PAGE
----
I'm also guessing that the people who have questioned why Maroney is "only speaking up now" after she began to speak publicly last month about the sexual assault that she was forced to endure at the hands of Nassar don't realize that she did inform multiple people of what Nassar was doing as early as 2011.
The year 2011 was six years before she posted this tweet and a year before she even became well-known for her performance in the 2012 Summer Olympics in London, England as a member of the United States Olympic women's gymnastics team.
Raisman and Oklahoma University gymnast Maggie Nichols also both revealed that they were sexually assaulted by Nassar in 2015. Nichols became the first person to officially report this sexual assault to USA Gymnastics when she did so in the summer of 2015.
However, as opposed to informing the Federal Bureau of Investigation (FBI), USA Gymnastics somehow came to the conclusion that hiring a private investigator named Fran Sepler was a better idea.
Meanwhile, Nichols was not interviewed for another three weeks, and USA Gymnastics only decided to get the FBI involved after Raisman and Maroney let them know that they, too, were sexually assaulted by Nassar.
When the FBI were finally informed of the sexual assault allegations against Nassar, it was not until five weeks after Nichols' initially reported the sexual assault that she was forced to endure at his hands to USA Gymnastics.
The FBI then proceeded to take over a year to actually pursue the case, and dozens of others claim that they were sexually assaulted by Nassar during this time.
The issue is not "why are they just speaking up now?" The real issue is "why is something only being done now about this after all of this time of institutions repetitively dropping the ball and both ignoring and failing to act upon warning signs and sexual assault allegations against Nassar when acting on them could have saved hundreds others from being sexually assaulted by him?"
Finally, there is one controversial topic in regard to one particular accuser that continues to be brought up, and that is the topic of appearing in certain kinds of photo shoots. This topic pertains to Aly Raisman.
There have been several derogatory comments directed at Raisman as a result of the fact that she appeared in photo shoots for ESPN The Body Issue in 2015 and Sports Illustrated Swimsuit Issue in both 2017 and 2018.
People have questioned how she can possibly claim that she was sexually assaulted by Nassar when she has taken part in these photo shoots.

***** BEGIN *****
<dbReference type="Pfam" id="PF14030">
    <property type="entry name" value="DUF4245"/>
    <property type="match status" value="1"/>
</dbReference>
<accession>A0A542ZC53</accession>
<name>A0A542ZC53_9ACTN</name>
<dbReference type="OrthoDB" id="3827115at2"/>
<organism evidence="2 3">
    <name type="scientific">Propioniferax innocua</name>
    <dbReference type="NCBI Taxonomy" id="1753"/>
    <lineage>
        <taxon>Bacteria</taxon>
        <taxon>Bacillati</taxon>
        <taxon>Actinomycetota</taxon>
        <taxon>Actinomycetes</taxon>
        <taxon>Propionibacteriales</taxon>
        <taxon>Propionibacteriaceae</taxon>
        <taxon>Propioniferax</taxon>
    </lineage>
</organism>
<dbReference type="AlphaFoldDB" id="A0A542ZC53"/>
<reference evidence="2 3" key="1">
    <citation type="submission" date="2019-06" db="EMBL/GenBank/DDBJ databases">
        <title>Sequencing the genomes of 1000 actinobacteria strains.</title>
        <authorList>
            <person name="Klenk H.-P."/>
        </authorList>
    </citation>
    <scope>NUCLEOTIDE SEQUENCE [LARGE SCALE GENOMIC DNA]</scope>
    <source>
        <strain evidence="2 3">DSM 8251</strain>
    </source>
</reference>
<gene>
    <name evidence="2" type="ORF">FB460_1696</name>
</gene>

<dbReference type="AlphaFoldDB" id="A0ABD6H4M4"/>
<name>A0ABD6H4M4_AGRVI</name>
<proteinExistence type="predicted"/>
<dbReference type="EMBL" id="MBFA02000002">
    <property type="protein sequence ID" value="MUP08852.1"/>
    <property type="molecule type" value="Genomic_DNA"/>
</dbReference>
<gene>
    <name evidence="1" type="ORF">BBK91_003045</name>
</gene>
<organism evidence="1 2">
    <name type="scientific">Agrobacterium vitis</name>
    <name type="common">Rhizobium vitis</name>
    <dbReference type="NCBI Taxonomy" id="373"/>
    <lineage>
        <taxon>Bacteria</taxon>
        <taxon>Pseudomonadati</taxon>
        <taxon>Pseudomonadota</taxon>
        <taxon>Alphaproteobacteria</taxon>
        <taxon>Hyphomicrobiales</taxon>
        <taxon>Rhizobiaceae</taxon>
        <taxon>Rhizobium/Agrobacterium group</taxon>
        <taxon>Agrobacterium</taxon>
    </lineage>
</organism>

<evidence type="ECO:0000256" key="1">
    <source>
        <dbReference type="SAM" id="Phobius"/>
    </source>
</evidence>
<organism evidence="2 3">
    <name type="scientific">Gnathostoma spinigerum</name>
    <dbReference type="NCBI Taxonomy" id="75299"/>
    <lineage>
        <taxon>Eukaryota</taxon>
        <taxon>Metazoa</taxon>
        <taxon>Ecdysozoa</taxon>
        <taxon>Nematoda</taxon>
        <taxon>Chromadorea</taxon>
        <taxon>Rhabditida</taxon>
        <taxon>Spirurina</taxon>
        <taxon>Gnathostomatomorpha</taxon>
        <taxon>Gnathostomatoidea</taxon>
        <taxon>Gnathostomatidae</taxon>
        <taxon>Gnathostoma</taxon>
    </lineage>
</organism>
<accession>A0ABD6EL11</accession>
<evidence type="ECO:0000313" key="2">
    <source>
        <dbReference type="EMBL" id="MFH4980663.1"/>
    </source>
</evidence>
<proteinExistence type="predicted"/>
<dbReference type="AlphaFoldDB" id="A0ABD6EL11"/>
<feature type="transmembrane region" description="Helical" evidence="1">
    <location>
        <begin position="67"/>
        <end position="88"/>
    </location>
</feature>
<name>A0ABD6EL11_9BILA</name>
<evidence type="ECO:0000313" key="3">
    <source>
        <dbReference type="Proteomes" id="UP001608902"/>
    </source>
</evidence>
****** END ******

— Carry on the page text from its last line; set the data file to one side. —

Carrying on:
The answer is simple: she was.
There is one word that these people seem to not know the meaning of, and that word is "consent".
Whether or not you feel Raisman taking part in these photo shoots is moral is a whole other argument. I have written several articles about the criticism she has faced for taking part in these photo shoots, and not once have I stated my opinion about whether or not I think her doing so is moral. I do not plan on doing so, either.
Why? Because that discussion is irrelevant in this scenario. While those lashing out at her don't realize it, that particular topic has nothing to do with what they are attempting to justify just because she took part in these photo shoots.
These people are attempting to justify Nassar's sexual assault of Raisman just because she took part in these photo shoots, which is completely wrong. First of all, the fact that Raisman appeared in these photo shoots does not give Nassar the right to sexually assault her. That should be common sense, but unfortunately some people just don't understand that.
By that logic, anyone has the right to do whatever they want to everyone who appeared in these photo shoots.
Yet no one ever justifies criticism of athletes such as Bryce Harper or Rob Gronkowski by using the fact that they, too, appeared in ESPN The Body Issue, so why do people try to justify Raisman being forced to endure sexual assault at the hands of Nassar just because she appeared in ESPN The Body Issue and Sports Illustrated Swimsuit Issue?
Secondly, these photo shoots took place after Raisman was sexually assaulted, so even if they did justify Nassar sexually assaulting her, which they certainly do not, they were not an issue in this case.
In fact, Nassar even e-mailed a USA Gymnastics official the following message after Raisman took part in a photo shoot for ESPN The Body Issue in 2015.
“Really!?!?!?! Can’t they wait until they retire before they take their clothes off!”
At that point, he had already sexually assaulted her for several years.
With all of this information from all of these unique yet similar cases in mind, it is overwhelmingly clear that the critics of the victims of Larry Nassar's sexual assault have gotten it wrong from the start, and it is clear that they continue to get it wrong.
Why has that not changed yet? There is nothing to even remotely suggest that Nassar's victims deserve the criticism and insults that are hurled at them on a daily basis both on social media and in person, so I cannot accurately answer that question aside of the fact.
I will, however, say this.
The fact that this even needs to said is sad. It is sad that we live in a society where people are so quick to either blame or discredit victims for sexual assault they were forced to endure, all while not saying a word condemning the actual sexual predator or that protectors, enablers or defends of that sexual predator, and it is also sad that people do this despite the fact that they have little to no background information on the sensitive topic that they are attempting to discuss.
With this having not yet changed, will it ever change? We will just have to take it day by day and wait before we find out for certain, but there are no guarantees, unfortunately.